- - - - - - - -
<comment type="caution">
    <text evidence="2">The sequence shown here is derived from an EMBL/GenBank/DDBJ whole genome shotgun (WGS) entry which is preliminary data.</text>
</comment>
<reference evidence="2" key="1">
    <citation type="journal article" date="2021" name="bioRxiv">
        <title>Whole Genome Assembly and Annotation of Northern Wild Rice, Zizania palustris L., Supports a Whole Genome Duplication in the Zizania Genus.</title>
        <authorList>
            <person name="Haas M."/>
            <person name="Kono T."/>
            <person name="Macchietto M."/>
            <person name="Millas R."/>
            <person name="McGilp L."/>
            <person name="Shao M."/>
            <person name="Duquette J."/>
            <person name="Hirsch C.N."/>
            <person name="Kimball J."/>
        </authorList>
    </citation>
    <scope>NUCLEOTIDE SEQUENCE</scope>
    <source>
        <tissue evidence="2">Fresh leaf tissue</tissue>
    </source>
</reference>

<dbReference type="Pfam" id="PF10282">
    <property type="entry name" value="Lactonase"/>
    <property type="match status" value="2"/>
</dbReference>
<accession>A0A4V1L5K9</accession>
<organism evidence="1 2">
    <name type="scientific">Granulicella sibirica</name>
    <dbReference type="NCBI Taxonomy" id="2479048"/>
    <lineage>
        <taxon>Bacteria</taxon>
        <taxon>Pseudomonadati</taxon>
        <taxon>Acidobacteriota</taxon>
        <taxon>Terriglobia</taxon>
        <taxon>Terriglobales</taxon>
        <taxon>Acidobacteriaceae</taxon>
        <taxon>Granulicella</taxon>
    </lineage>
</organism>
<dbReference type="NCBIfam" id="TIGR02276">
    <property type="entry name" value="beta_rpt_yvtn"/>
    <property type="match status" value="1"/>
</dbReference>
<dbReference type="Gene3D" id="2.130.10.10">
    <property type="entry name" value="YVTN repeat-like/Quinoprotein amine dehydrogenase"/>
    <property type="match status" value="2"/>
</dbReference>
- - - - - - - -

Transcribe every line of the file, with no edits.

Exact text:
<comment type="caution">
    <text evidence="2">The sequence shown here is derived from an EMBL/GenBank/DDBJ whole genome shotgun (WGS) entry which is preliminary data.</text>
</comment>
<reference evidence="2" key="1">
    <citation type="journal article" date="2021" name="bioRxiv">
        <title>Whole Genome Assembly and Annotation of Northern Wild Rice, Zizania palustris L., Supports a Whole Genome Duplication in the Zizania Genus.</title>
        <authorList>
            <person name="Haas M."/>
            <person name="Kono T."/>
            <person name="Macchietto M."/>
            <person name="Millas R."/>
            <person name="McGilp L."/>
            <person name="Shao M."/>
            <person name="Duquette J."/>
            <person name="Hirsch C.N."/>
            <person name="Kimball J."/>
        </authorList>
    </citation>
    <scope>NUCLEOTIDE SEQUENCE</scope>
    <source>
        <tissue evidence="2">Fresh leaf tissue</tissue>
    </source>
</reference>

<dbReference type="Pfam" id="PF10282">
    <property type="entry name" value="Lactonase"/>
    <property type="match status" value="2"/>
</dbReference>
<accession>A0A4V1L5K9</accession>
<organism evidence="1 2">
    <name type="scientific">Granulicella sibirica</name>
    <dbReference type="NCBI Taxonomy" id="2479048"/>
    <lineage>
        <taxon>Bacteria</taxon>
        <taxon>Pseudomonadati</taxon>
        <taxon>Acidobacteriota</taxon>
        <taxon>Terriglobia</taxon>
        <taxon>Terriglobales</taxon>
        <taxon>Acidobacteriaceae</taxon>
        <taxon>Granulicella</taxon>
    </lineage>
</organism>
<dbReference type="NCBIfam" id="TIGR02276">
    <property type="entry name" value="beta_rpt_yvtn"/>
    <property type="match status" value="1"/>
</dbReference>
<dbReference type="Gene3D" id="2.130.10.10">
    <property type="entry name" value="YVTN repeat-like/Quinoprotein amine dehydrogenase"/>
    <property type="match status" value="2"/>
</dbReference>